Raising Kids in the Suburbs. Is it good?

I’ve been thinking, while spending a great deal of time in the Market parts, since the weather has taken what seems to be a prolonged turn for the Good-Better-Best, about how I’ve been generally conditioned for social settings, social interactions, by my upbringing the Suburbs. Don’t get surprised if also modern-day Gender Statistics will be influenced by recent demographic developments.

To me, the Suburbs represent a growing trend not just in terms of physical expansion, but of a strangely hyper-civilized and “Western”, though I promise to stick away from that capitalization from here-on-in yet animalistic Mode Of Rearing.

They seem to me to exist as Reefs, where parents retreat in their mid-twenties to raise children and go through a secondary coming-of-age process following their adolescence.

Interestingly, this mass retreat (and I’m referring here to the first or second generations of real retreaters into the Suburbs) has a secondary effect which I perceive to be quite detrimental.

My mother is more-than-a-little paranoid, in general character, and I think she’s not alone in this sense. As more and more parents head out to the protection of the Reef, for raising and rearing their children, we run into an interesting environment of reclusive overpopulation. Children raised in the city are constantly immersed in an environment of very vibrant society, an environment of Intensified Culture. Children raised in a truly rural environment encounter something of an inversion of this – a social context with surprisingly few people, but [and here comes the stereotyping] more intense and reciprocally intimate relationships of function.

Children raised in the Suburbs grow up without an environment of constant and wildly variable socialization, but also without one of agrarian remoteness and intensified social intimacy. We lived neither in buildings with ten feet between apartments, nor those with kilometers between neighbors, but in an environment emphasizing expansive and inefficient private space and formalized rules of and roles for social contact.

When you grow up in this no-mans-land, this space between city and country, you are introduced to the concept of frequent and regimented social interaction, but also to the idea of reclusive private property and lifestyle-on-demand. The parents of those raised there develop in their children a subtle fear of the city – the engrained uncertainty of an environment without locked gates and fenced-in gardens, yards.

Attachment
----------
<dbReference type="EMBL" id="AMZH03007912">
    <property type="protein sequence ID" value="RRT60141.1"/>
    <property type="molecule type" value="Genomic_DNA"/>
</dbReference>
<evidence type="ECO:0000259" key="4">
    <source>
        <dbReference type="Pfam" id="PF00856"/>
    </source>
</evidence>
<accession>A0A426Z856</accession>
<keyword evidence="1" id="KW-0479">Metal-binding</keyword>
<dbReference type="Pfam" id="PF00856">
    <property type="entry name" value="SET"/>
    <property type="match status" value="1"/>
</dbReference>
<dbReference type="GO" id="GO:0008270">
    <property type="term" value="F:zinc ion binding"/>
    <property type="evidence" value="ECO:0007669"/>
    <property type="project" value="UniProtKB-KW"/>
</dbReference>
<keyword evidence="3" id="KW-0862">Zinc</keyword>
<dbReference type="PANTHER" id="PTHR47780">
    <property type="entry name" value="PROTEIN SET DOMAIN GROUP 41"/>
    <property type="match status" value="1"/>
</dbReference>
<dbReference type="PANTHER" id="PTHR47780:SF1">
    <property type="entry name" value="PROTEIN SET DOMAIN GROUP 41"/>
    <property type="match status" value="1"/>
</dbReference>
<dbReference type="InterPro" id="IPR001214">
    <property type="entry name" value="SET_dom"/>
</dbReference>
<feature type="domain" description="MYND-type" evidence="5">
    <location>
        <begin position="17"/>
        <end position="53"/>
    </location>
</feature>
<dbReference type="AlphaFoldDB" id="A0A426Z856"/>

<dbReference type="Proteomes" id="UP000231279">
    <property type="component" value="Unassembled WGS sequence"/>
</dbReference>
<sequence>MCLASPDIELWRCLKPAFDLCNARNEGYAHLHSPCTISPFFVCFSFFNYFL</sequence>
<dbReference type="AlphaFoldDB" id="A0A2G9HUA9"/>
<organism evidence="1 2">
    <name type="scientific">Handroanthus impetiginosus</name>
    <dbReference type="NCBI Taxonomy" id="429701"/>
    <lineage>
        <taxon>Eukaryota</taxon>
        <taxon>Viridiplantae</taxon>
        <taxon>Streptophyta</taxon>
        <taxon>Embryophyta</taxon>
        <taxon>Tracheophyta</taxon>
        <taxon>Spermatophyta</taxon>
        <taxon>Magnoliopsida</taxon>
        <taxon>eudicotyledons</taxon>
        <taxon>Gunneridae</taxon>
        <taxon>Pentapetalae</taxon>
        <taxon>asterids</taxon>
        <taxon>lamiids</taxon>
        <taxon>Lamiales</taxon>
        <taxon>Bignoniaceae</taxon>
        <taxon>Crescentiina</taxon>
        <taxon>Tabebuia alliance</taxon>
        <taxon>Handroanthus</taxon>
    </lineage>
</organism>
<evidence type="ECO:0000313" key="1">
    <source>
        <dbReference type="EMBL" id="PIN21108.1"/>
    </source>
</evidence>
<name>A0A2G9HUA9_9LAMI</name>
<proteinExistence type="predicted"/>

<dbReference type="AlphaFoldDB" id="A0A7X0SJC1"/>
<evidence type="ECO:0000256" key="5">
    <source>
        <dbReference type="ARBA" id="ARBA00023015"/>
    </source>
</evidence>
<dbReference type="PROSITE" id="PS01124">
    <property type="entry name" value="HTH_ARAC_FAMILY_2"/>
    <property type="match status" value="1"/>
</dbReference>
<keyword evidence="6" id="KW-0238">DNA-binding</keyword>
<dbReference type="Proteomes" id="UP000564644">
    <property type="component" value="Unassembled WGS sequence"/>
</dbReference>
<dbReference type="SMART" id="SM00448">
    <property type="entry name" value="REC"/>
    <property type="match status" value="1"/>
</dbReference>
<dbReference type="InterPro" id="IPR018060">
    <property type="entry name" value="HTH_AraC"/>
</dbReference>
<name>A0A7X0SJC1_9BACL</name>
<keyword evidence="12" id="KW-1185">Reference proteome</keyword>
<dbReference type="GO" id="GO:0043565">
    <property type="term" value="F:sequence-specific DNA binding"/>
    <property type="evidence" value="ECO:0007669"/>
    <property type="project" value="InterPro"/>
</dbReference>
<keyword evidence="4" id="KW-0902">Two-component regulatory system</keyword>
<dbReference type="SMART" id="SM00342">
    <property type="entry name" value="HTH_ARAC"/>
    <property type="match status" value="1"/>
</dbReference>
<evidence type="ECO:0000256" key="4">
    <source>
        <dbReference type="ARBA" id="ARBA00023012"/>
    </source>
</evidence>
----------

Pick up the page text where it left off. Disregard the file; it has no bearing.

the other hand, the country is contextualized as a place of backward Neo-Luddism – the requisite bureaucracy of suburban social interaction just doesn’t really exist. The overpopulation of the Suburbs means that the tropical crime of the city finds its way into the Reef, inducing both a paranoia of the violently urban and one of the lack of protection in the un-structured country. The possibility is very real for the Child of the Suburbs to be rendered impotent in either environment on its borders, and an instinctual fear is developed of anything but the endless and relatively culturally homogeneous grid of this New Periphery.

The implications of this gangrenous social development [or lack thereof] are heavy, in terms of the broader Political, Environmental, and Artistic [essentially, the Cultural] effects down the road. Since I moved out, my family has been steadily moving away from the Suburbs; and while I don’t know that we’ve necessarily gone about that exodus in the best ways, it’s something I’m increasingly proud of, on some level.

In natural biology, the Reef is a place of tropically variable undercurrents and tremendous diversity, beneath a structural facade of permanence and stability. In human culture, the Suburban Reef is just the opposite. In place of diversity, we have homogeneity; in place of the tropical, we have the cryogenic; and in place of challenge and exploration, we have implosive stagnancy.